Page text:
Asim Waqif


A year after the big impact young Indian artist Asim Waqif made at the Palais de Tokyo with his Bordel Monstre installation, he is exhibiting his work at a French gallery for the first time with a spectacular interactive site-specific installation.

Venu is an enormous bamboo structure fitted with sensors that respond to touch, sound, light and vibration. Visitors are invited both to experiment with the work and to act as the agent that sets it in motion. A trained architect, Asim Waqif finds his inspiration in our built environment. He is particularly interested in the search for new materials, urban development policies and the issue of waste. He uses a variety of media, from videos and installations to photography and sculpture.

The artist uses the Venu piece to highlight the concepts of durability and the complementarity between vernacular architectural traditions and new technologies. His goal is to create a structure that has meaning from both an ecological and a cultural point of view. He is, once again, commenting on contemporary consumerism. He believes that “decay and destruction have an important role to play in adapting to the dynamism of society.”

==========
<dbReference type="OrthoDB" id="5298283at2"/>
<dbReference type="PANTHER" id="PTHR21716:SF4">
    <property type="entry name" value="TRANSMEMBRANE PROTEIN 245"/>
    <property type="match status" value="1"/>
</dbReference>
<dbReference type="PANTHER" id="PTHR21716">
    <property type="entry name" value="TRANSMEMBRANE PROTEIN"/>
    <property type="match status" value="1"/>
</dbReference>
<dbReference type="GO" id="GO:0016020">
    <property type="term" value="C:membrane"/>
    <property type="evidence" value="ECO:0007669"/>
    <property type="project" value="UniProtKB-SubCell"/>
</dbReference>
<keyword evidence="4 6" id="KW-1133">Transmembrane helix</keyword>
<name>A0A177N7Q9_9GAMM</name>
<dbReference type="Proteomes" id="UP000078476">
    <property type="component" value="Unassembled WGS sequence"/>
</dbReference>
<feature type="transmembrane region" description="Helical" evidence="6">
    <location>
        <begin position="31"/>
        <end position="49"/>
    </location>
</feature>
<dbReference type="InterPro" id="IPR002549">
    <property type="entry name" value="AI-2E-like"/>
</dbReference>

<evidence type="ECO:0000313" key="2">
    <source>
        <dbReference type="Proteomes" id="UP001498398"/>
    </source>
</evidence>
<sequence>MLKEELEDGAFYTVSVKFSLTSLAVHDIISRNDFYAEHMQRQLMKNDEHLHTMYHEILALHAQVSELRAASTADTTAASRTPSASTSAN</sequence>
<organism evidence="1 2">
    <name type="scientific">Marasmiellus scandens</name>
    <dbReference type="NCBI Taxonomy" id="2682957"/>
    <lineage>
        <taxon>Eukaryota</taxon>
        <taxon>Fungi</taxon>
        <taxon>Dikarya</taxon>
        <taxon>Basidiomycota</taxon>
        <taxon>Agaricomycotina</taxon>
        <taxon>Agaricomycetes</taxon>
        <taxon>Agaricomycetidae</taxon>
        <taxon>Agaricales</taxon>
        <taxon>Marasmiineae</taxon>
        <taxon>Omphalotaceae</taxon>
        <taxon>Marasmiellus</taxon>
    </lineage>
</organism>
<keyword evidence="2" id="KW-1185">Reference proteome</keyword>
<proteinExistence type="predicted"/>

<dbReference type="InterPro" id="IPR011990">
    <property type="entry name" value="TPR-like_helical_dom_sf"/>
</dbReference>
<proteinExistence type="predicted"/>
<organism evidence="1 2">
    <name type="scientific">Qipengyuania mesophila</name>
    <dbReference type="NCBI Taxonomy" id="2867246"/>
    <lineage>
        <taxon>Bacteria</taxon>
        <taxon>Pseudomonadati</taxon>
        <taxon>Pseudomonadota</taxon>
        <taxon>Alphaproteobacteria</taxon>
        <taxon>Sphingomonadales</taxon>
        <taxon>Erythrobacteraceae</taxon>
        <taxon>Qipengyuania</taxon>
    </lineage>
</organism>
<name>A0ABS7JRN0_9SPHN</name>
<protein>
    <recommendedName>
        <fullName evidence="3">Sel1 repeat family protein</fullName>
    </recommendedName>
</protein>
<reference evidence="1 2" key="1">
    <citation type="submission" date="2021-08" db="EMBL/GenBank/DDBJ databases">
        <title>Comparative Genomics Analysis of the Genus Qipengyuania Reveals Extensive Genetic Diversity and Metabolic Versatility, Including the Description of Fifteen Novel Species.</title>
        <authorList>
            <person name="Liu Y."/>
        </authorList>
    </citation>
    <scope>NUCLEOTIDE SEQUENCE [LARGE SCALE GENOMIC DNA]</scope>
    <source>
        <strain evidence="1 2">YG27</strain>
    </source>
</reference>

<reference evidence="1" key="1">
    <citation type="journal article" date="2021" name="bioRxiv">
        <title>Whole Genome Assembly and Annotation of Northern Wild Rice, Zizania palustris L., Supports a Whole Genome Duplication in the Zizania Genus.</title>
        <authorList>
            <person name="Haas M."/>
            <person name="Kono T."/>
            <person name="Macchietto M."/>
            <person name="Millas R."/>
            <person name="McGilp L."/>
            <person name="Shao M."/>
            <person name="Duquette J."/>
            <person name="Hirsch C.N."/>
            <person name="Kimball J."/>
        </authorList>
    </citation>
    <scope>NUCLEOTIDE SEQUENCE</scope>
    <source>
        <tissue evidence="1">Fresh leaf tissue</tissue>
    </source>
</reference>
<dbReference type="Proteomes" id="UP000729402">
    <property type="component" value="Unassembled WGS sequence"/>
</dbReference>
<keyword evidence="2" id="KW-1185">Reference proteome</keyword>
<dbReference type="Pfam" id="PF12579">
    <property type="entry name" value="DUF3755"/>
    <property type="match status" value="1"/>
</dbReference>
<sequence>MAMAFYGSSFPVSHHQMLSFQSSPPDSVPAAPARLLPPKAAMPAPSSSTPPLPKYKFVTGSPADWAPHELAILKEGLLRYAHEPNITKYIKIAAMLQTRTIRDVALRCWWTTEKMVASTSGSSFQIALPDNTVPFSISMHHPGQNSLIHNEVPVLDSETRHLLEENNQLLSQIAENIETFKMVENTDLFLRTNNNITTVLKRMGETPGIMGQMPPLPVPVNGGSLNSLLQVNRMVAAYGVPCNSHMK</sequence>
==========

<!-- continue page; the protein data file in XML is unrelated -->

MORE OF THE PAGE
Halfway between photography and sculpture, Exploration pays homage to the Mausolée project, the unauthorised artists’ residence organised in 2010 in an abandoned supermarket at Porte de la Villette in the north of Paris by French graffiti artists Lek and Sowat. It became the headquarters for underground culture for a year. A piece in coloured graffiti forms a streak in the romantic black and white view of the Mausolée’s now legendary 40,000 m2 space, giving it a new dimension. It creates a space where freedom reigns, a residual entity where the filter of private and public memory can be applied.

The artist

Born in 1978 in Hyderabad, India, Asim Waqif lives and works in New Delhi. He began his career as a director before moving to a purely artistic practice that employs a range of media, including video, installation, photography and sculpture. His main concern is with how materials are used, urban development policies, the idea of waste as well as issues of ecology and anthropology and his work is directly inspired by our built environment.

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